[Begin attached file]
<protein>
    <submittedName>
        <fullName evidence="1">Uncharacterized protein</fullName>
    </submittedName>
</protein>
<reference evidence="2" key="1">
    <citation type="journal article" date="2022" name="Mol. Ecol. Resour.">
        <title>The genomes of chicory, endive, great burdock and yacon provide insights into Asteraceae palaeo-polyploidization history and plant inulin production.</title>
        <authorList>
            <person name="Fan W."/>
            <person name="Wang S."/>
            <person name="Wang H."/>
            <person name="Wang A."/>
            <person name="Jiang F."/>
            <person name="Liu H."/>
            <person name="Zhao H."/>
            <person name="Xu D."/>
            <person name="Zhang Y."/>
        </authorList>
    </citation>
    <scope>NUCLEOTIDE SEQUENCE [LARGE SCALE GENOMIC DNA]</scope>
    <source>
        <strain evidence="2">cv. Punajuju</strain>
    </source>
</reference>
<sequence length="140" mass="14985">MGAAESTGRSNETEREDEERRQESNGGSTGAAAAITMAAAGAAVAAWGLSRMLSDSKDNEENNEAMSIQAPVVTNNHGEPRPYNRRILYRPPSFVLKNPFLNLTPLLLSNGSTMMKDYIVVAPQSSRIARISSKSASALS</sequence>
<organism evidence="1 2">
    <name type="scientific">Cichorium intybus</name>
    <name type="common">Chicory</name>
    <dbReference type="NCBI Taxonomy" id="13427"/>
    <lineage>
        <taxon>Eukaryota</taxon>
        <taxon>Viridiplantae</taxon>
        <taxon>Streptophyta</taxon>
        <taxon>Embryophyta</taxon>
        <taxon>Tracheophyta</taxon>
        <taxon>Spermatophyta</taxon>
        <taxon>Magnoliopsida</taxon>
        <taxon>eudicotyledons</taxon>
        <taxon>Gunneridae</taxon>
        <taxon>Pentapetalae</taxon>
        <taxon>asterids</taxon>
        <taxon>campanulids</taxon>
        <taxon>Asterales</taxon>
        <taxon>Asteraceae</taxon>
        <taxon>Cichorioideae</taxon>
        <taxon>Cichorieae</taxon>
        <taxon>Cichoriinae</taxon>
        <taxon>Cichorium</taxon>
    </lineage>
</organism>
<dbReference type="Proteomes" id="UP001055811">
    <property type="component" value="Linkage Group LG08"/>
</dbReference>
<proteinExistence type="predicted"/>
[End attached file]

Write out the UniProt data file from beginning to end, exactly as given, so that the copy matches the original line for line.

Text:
<protein>
    <submittedName>
        <fullName evidence="1">Uncharacterized protein</fullName>
    </submittedName>
</protein>
<reference evidence="2" key="1">
    <citation type="journal article" date="2022" name="Mol. Ecol. Resour.">
        <title>The genomes of chicory, endive, great burdock and yacon provide insights into Asteraceae palaeo-polyploidization history and plant inulin production.</title>
        <authorList>
            <person name="Fan W."/>
            <person name="Wang S."/>
            <person name="Wang H."/>
            <person name="Wang A."/>
            <person name="Jiang F."/>
            <person name="Liu H."/>
            <person name="Zhao H."/>
            <person name="Xu D."/>
            <person name="Zhang Y."/>
        </authorList>
    </citation>
    <scope>NUCLEOTIDE SEQUENCE [LARGE SCALE GENOMIC DNA]</scope>
    <source>
        <strain evidence="2">cv. Punajuju</strain>
    </source>
</reference>
<sequence length="140" mass="14985">MGAAESTGRSNETEREDEERRQESNGGSTGAAAAITMAAAGAAVAAWGLSRMLSDSKDNEENNEAMSIQAPVVTNNHGEPRPYNRRILYRPPSFVLKNPFLNLTPLLLSNGSTMMKDYIVVAPQSSRIARISSKSASALS</sequence>
<organism evidence="1 2">
    <name type="scientific">Cichorium intybus</name>
    <name type="common">Chicory</name>
    <dbReference type="NCBI Taxonomy" id="13427"/>
    <lineage>
        <taxon>Eukaryota</taxon>
        <taxon>Viridiplantae</taxon>
        <taxon>Streptophyta</taxon>
        <taxon>Embryophyta</taxon>
        <taxon>Tracheophyta</taxon>
        <taxon>Spermatophyta</taxon>
        <taxon>Magnoliopsida</taxon>
        <taxon>eudicotyledons</taxon>
        <taxon>Gunneridae</taxon>
        <taxon>Pentapetalae</taxon>
        <taxon>asterids</taxon>
        <taxon>campanulids</taxon>
        <taxon>Asterales</taxon>
        <taxon>Asteraceae</taxon>
        <taxon>Cichorioideae</taxon>
        <taxon>Cichorieae</taxon>
        <taxon>Cichoriinae</taxon>
        <taxon>Cichorium</taxon>
    </lineage>
</organism>
<dbReference type="Proteomes" id="UP001055811">
    <property type="component" value="Linkage Group LG08"/>
</dbReference>
<proteinExistence type="predicted"/>